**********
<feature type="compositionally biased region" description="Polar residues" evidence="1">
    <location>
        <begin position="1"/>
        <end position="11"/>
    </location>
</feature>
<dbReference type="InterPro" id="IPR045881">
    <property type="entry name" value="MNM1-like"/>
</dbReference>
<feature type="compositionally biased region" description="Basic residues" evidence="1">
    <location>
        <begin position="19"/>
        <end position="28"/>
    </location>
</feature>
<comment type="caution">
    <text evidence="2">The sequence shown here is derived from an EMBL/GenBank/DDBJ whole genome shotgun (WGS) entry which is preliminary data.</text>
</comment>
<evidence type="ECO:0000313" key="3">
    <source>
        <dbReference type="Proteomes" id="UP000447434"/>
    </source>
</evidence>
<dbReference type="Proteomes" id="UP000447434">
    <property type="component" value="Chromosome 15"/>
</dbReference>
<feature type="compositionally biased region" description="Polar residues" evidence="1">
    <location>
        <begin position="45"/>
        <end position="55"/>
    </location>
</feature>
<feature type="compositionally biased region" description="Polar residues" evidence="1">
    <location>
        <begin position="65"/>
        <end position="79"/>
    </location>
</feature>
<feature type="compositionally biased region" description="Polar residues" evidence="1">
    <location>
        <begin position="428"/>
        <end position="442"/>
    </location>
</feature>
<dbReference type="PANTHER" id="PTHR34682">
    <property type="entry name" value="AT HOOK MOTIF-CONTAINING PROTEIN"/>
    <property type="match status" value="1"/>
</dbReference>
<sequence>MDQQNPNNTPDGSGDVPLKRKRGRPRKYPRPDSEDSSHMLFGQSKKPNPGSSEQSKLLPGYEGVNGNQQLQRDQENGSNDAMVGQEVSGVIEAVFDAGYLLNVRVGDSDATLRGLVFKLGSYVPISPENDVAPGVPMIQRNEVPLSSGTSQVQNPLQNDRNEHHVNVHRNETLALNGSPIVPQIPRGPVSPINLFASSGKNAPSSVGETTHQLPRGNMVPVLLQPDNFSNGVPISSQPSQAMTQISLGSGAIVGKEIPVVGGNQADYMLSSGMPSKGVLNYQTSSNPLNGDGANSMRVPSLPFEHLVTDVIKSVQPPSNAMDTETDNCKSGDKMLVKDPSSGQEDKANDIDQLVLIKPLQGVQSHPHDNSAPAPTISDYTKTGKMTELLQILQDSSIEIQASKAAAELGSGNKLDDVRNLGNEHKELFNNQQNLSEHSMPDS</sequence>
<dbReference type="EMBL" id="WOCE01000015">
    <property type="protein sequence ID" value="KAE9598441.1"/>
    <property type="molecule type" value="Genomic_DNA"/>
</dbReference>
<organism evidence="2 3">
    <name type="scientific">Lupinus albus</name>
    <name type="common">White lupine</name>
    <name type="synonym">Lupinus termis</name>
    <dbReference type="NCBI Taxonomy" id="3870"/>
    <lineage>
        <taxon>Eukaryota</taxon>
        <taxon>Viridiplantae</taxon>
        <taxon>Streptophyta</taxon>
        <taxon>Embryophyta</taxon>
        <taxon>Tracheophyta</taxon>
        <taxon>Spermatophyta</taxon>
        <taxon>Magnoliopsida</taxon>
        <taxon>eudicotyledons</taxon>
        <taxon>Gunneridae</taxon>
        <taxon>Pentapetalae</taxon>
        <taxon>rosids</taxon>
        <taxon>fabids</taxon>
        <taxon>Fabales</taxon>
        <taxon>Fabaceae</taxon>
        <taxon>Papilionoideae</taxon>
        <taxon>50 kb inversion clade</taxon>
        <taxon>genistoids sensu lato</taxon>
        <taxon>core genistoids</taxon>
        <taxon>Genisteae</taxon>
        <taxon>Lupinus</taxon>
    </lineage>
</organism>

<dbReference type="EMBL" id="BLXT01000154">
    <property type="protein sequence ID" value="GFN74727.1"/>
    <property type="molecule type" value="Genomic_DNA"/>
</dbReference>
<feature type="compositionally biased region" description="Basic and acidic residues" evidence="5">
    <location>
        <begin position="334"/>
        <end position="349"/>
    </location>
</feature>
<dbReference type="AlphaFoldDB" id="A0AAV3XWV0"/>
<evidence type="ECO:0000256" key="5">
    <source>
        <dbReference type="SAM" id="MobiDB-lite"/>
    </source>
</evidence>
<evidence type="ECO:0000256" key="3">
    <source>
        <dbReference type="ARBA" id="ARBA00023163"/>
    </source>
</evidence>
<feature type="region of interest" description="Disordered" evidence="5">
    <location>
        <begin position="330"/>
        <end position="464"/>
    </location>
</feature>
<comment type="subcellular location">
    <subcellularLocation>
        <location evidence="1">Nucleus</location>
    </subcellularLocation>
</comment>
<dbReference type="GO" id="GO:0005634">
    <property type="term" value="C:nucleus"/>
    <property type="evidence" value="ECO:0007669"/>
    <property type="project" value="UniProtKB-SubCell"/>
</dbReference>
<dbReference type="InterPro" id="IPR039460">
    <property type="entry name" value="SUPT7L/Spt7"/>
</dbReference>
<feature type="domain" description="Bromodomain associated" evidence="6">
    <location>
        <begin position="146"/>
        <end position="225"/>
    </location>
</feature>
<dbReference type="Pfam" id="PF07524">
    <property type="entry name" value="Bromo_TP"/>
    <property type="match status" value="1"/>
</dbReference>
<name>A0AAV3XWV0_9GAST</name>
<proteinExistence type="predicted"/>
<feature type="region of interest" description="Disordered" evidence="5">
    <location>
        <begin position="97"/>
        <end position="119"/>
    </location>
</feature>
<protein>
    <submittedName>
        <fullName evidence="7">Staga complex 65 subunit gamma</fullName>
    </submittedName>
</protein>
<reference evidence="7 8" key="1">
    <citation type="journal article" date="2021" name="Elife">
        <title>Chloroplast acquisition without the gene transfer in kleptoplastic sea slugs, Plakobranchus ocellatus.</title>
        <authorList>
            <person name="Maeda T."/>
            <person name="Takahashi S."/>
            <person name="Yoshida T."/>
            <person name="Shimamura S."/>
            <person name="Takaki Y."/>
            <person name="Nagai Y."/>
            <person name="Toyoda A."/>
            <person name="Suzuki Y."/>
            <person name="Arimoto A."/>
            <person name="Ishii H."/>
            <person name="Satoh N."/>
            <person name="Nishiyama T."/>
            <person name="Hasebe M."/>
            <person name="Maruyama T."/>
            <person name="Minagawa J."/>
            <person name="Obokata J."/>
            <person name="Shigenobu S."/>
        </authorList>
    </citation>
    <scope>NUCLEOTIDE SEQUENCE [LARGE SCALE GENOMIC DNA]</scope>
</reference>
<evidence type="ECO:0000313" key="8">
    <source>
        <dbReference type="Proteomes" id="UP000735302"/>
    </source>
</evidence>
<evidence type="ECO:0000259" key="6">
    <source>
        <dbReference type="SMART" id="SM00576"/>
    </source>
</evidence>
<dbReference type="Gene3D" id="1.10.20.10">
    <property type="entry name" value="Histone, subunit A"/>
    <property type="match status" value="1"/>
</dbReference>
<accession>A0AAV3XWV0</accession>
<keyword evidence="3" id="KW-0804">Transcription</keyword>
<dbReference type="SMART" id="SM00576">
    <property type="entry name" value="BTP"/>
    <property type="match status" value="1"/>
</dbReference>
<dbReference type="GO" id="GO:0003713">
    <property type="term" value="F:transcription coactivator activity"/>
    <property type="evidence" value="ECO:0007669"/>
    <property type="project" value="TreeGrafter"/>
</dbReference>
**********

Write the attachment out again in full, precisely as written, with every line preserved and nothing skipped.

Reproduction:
<feature type="compositionally biased region" description="Polar residues" evidence="1">
    <location>
        <begin position="1"/>
        <end position="11"/>
    </location>
</feature>
<dbReference type="InterPro" id="IPR045881">
    <property type="entry name" value="MNM1-like"/>
</dbReference>
<feature type="compositionally biased region" description="Basic residues" evidence="1">
    <location>
        <begin position="19"/>
        <end position="28"/>
    </location>
</feature>
<comment type="caution">
    <text evidence="2">The sequence shown here is derived from an EMBL/GenBank/DDBJ whole genome shotgun (WGS) entry which is preliminary data.</text>
</comment>
<evidence type="ECO:0000313" key="3">
    <source>
        <dbReference type="Proteomes" id="UP000447434"/>
    </source>
</evidence>
<dbReference type="Proteomes" id="UP000447434">
    <property type="component" value="Chromosome 15"/>
</dbReference>
<feature type="compositionally biased region" description="Polar residues" evidence="1">
    <location>
        <begin position="45"/>
        <end position="55"/>
    </location>
</feature>
<feature type="compositionally biased region" description="Polar residues" evidence="1">
    <location>
        <begin position="65"/>
        <end position="79"/>
    </location>
</feature>
<feature type="compositionally biased region" description="Polar residues" evidence="1">
    <location>
        <begin position="428"/>
        <end position="442"/>
    </location>
</feature>
<dbReference type="PANTHER" id="PTHR34682">
    <property type="entry name" value="AT HOOK MOTIF-CONTAINING PROTEIN"/>
    <property type="match status" value="1"/>
</dbReference>
<sequence>MDQQNPNNTPDGSGDVPLKRKRGRPRKYPRPDSEDSSHMLFGQSKKPNPGSSEQSKLLPGYEGVNGNQQLQRDQENGSNDAMVGQEVSGVIEAVFDAGYLLNVRVGDSDATLRGLVFKLGSYVPISPENDVAPGVPMIQRNEVPLSSGTSQVQNPLQNDRNEHHVNVHRNETLALNGSPIVPQIPRGPVSPINLFASSGKNAPSSVGETTHQLPRGNMVPVLLQPDNFSNGVPISSQPSQAMTQISLGSGAIVGKEIPVVGGNQADYMLSSGMPSKGVLNYQTSSNPLNGDGANSMRVPSLPFEHLVTDVIKSVQPPSNAMDTETDNCKSGDKMLVKDPSSGQEDKANDIDQLVLIKPLQGVQSHPHDNSAPAPTISDYTKTGKMTELLQILQDSSIEIQASKAAAELGSGNKLDDVRNLGNEHKELFNNQQNLSEHSMPDS</sequence>
<dbReference type="EMBL" id="WOCE01000015">
    <property type="protein sequence ID" value="KAE9598441.1"/>
    <property type="molecule type" value="Genomic_DNA"/>
</dbReference>
<organism evidence="2 3">
    <name type="scientific">Lupinus albus</name>
    <name type="common">White lupine</name>
    <name type="synonym">Lupinus termis</name>
    <dbReference type="NCBI Taxonomy" id="3870"/>
    <lineage>
        <taxon>Eukaryota</taxon>
        <taxon>Viridiplantae</taxon>
        <taxon>Streptophyta</taxon>
        <taxon>Embryophyta</taxon>
        <taxon>Tracheophyta</taxon>
        <taxon>Spermatophyta</taxon>
        <taxon>Magnoliopsida</taxon>
        <taxon>eudicotyledons</taxon>
        <taxon>Gunneridae</taxon>
        <taxon>Pentapetalae</taxon>
        <taxon>rosids</taxon>
        <taxon>fabids</taxon>
        <taxon>Fabales</taxon>
        <taxon>Fabaceae</taxon>
        <taxon>Papilionoideae</taxon>
        <taxon>50 kb inversion clade</taxon>
        <taxon>genistoids sensu lato</taxon>
        <taxon>core genistoids</taxon>
        <taxon>Genisteae</taxon>
        <taxon>Lupinus</taxon>
    </lineage>
</organism>

<dbReference type="EMBL" id="BLXT01000154">
    <property type="protein sequence ID" value="GFN74727.1"/>
    <property type="molecule type" value="Genomic_DNA"/>
</dbReference>
<feature type="compositionally biased region" description="Basic and acidic residues" evidence="5">
    <location>
        <begin position="334"/>
        <end position="349"/>
    </location>
</feature>
<dbReference type="AlphaFoldDB" id="A0AAV3XWV0"/>
<evidence type="ECO:0000256" key="5">
    <source>
        <dbReference type="SAM" id="MobiDB-lite"/>
    </source>
</evidence>
<evidence type="ECO:0000256" key="3">
    <source>
        <dbReference type="ARBA" id="ARBA00023163"/>
    </source>
</evidence>
<feature type="region of interest" description="Disordered" evidence="5">
    <location>
        <begin position="330"/>
        <end position="464"/>
    </location>
</feature>
<comment type="subcellular location">
    <subcellularLocation>
        <location evidence="1">Nucleus</location>
    </subcellularLocation>
</comment>
<dbReference type="GO" id="GO:0005634">
    <property type="term" value="C:nucleus"/>
    <property type="evidence" value="ECO:0007669"/>
    <property type="project" value="UniProtKB-SubCell"/>
</dbReference>
<dbReference type="InterPro" id="IPR039460">
    <property type="entry name" value="SUPT7L/Spt7"/>
</dbReference>
<feature type="domain" description="Bromodomain associated" evidence="6">
    <location>
        <begin position="146"/>
        <end position="225"/>
    </location>
</feature>
<dbReference type="Pfam" id="PF07524">
    <property type="entry name" value="Bromo_TP"/>
    <property type="match status" value="1"/>
</dbReference>
<name>A0AAV3XWV0_9GAST</name>
<proteinExistence type="predicted"/>
<feature type="region of interest" description="Disordered" evidence="5">
    <location>
        <begin position="97"/>
        <end position="119"/>
    </location>
</feature>
<protein>
    <submittedName>
        <fullName evidence="7">Staga complex 65 subunit gamma</fullName>
    </submittedName>
</protein>
<reference evidence="7 8" key="1">
    <citation type="journal article" date="2021" name="Elife">
        <title>Chloroplast acquisition without the gene transfer in kleptoplastic sea slugs, Plakobranchus ocellatus.</title>
        <authorList>
            <person name="Maeda T."/>
            <person name="Takahashi S."/>
            <person name="Yoshida T."/>
            <person name="Shimamura S."/>
            <person name="Takaki Y."/>
            <person name="Nagai Y."/>
            <person name="Toyoda A."/>
            <person name="Suzuki Y."/>
            <person name="Arimoto A."/>
            <person name="Ishii H."/>
            <person name="Satoh N."/>
            <person name="Nishiyama T."/>
            <person name="Hasebe M."/>
            <person name="Maruyama T."/>
            <person name="Minagawa J."/>
            <person name="Obokata J."/>
            <person name="Shigenobu S."/>
        </authorList>
    </citation>
    <scope>NUCLEOTIDE SEQUENCE [LARGE SCALE GENOMIC DNA]</scope>
</reference>
<evidence type="ECO:0000313" key="8">
    <source>
        <dbReference type="Proteomes" id="UP000735302"/>
    </source>
</evidence>
<evidence type="ECO:0000259" key="6">
    <source>
        <dbReference type="SMART" id="SM00576"/>
    </source>
</evidence>
<dbReference type="Gene3D" id="1.10.20.10">
    <property type="entry name" value="Histone, subunit A"/>
    <property type="match status" value="1"/>
</dbReference>
<accession>A0AAV3XWV0</accession>
<keyword evidence="3" id="KW-0804">Transcription</keyword>
<dbReference type="SMART" id="SM00576">
    <property type="entry name" value="BTP"/>
    <property type="match status" value="1"/>
</dbReference>
<dbReference type="GO" id="GO:0003713">
    <property type="term" value="F:transcription coactivator activity"/>
    <property type="evidence" value="ECO:0007669"/>
    <property type="project" value="TreeGrafter"/>
</dbReference>